Code A, guidance note 22A, offers guidance on monitoring the use of stop and account, and where a person is detained for search but no search takes place. Although there are no mandatory recording requirements for such encounters, guidance note 22A sets out a discretion for forces to direct officers to record the self-defined ethnicity of persons in such cases, where there are concerns which make it necessary to monitor any local disproportionality in their use. Forces may also decide that officers must record such encounters even where there are no particular local concerns, as a measure of reassurance internally and to local communities. Where a force decides to adopt such a requirement, senior officers should ensure that local guidance is provided, efforts are made to minimise the bureaucracy involved and records are closely monitored and supervised. They can suspend or re-instate recording of these encounters as appropriate. This APP suggests that forces may wish to consider using a similar approach for encounters involving section 163 RTA and PCSO powers under the PRA.

Senior officers should ensure that their own decision making around stop and search is based on objective factors. They should consider the consequences of each decision, eg, in terms of its impact on crime and local communities. Where, for example, a force requires senior officer authorisation for the deployment of passive drugs dogs and knife arches as part of high-profile stop and search operation, that officer should ensure that any authorisation granted is backed up by intelligence relevant to the likelihood of finding what is being searched for, and that it is not being used merely as a tactic. Officers should be fully briefed on that intelligence and how it may contribute to forming reasonable grounds for suspicion. Senior officers should ensure that processes are in place to capture and review any lessons learned.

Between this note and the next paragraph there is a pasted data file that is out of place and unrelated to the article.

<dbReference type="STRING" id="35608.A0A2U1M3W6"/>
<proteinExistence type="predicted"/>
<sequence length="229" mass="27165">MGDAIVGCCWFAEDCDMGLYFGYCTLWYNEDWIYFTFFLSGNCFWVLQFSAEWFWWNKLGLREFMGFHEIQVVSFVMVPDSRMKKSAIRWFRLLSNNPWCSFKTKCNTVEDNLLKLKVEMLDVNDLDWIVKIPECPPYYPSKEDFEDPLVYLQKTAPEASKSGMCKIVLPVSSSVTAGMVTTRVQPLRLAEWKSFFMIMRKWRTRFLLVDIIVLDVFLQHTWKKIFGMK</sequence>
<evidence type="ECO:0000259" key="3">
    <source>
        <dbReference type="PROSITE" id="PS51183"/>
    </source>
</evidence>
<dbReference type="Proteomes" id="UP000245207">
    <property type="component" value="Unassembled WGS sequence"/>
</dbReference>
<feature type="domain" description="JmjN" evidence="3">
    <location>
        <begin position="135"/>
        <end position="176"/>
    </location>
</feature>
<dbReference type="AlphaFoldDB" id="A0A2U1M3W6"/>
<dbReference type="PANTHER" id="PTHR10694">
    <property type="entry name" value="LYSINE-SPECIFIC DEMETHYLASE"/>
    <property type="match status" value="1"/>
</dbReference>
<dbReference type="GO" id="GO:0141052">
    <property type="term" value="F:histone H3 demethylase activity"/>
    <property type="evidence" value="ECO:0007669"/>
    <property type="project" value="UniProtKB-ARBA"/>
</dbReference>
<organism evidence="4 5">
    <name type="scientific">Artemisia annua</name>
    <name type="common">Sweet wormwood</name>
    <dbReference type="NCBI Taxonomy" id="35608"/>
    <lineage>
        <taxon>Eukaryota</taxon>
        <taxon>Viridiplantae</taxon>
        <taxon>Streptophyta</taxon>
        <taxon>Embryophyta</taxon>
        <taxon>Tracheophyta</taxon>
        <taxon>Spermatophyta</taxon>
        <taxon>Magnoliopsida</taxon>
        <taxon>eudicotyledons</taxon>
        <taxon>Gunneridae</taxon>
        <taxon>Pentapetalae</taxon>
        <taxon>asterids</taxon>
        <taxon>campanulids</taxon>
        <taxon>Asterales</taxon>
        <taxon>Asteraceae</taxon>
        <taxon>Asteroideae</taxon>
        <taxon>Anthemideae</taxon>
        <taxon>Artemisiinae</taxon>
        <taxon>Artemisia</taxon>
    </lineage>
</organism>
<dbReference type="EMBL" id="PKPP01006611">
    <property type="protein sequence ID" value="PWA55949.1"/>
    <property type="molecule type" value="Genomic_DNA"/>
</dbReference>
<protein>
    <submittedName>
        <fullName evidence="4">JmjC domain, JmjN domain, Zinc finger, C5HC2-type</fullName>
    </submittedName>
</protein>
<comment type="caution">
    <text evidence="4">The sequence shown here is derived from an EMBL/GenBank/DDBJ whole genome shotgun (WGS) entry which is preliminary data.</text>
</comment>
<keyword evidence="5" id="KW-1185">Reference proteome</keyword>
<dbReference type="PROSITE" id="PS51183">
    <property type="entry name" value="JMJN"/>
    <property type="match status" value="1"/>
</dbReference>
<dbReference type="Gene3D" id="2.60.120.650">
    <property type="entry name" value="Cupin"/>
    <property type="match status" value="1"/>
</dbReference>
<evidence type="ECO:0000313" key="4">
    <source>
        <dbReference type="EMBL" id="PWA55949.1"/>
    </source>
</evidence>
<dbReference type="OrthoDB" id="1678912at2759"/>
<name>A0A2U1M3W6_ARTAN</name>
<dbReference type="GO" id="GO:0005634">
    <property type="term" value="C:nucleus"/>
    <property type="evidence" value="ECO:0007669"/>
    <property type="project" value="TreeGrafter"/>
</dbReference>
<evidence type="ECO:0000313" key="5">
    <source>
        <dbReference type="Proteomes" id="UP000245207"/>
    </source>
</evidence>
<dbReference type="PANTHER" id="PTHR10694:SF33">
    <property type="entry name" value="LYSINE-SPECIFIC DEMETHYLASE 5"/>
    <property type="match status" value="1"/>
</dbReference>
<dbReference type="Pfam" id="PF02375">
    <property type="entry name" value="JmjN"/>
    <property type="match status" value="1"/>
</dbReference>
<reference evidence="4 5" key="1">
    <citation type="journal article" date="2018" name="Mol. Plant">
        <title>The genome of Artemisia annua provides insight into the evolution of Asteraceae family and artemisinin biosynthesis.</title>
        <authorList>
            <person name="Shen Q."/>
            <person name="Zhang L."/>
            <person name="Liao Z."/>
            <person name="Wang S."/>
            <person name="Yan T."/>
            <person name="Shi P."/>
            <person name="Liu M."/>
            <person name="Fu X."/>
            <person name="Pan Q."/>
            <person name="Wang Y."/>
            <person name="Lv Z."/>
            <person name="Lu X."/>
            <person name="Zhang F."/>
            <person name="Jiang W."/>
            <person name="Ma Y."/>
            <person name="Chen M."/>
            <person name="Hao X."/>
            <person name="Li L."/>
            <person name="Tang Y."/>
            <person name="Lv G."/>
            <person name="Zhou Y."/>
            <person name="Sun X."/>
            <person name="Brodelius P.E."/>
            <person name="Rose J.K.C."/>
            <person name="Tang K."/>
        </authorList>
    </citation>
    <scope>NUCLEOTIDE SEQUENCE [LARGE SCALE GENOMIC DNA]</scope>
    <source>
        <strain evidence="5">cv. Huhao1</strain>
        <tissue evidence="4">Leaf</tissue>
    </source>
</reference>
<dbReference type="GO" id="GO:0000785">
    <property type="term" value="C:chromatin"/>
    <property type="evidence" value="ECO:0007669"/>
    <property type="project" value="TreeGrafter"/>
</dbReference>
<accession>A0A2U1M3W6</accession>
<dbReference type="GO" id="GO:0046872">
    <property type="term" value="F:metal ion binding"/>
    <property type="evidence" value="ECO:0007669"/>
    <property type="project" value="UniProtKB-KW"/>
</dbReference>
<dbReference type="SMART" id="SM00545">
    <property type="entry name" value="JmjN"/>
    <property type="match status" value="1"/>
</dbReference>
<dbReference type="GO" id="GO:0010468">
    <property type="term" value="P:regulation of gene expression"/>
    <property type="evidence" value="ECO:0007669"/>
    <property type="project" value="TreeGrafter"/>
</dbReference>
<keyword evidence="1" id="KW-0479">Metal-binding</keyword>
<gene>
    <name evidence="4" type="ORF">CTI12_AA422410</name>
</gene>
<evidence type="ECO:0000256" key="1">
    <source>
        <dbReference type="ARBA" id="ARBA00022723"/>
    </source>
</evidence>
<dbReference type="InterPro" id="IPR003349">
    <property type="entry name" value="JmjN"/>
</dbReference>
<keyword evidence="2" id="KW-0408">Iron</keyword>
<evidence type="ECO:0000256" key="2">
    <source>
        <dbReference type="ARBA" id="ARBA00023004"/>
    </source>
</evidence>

Specifically in relation to section 60, Code A states that it is the responsibility of the senior officer granting the authorisation to ensure that its purpose is clearly articulated and communicated to officers. This should include briefing officers on the intelligence that underpins the authorisation.

Comprehensive data from stop and search records must be compiled at force, area and local level. This data must be compiled in a way that allows analysis to be carried out for identifying trends and patterns at an area, team and officer level.

Under BUSSS, forces are expected to record and publish a broader range of outcomes, not just arrest. They are also expected to show whether the object of the stop and search is connected to the outcome.

Forces should make the data available to the public on force websites and on www.police.uk.

Public scrutiny

Community scrutiny

All forces should have processes in place that allow members of the public to hold the chief constable to account for the use of stop search powers in their force area.

Forces and PCCs (or their equivalents) must make arrangements for records to be scrutinised by community representatives and to explain use of powers at local level. The level of public scrutiny should correspond to the level of local concern in relation to stop and search. The number of complaints about stop and search is not a reliable indicator of this. For example, in its 2013 report, HMIC noted that a survey of people who had been stopped and searched showed that only 16% of those who were dissatisfied with their encounter actually made a complaint. Forces should have processes in place to understand the extent of local concern. Scrutiny should focus on issues of greatest community concern, eg, stops involving children (especially those under 10), vulnerable people and black and ethnic minority individuals.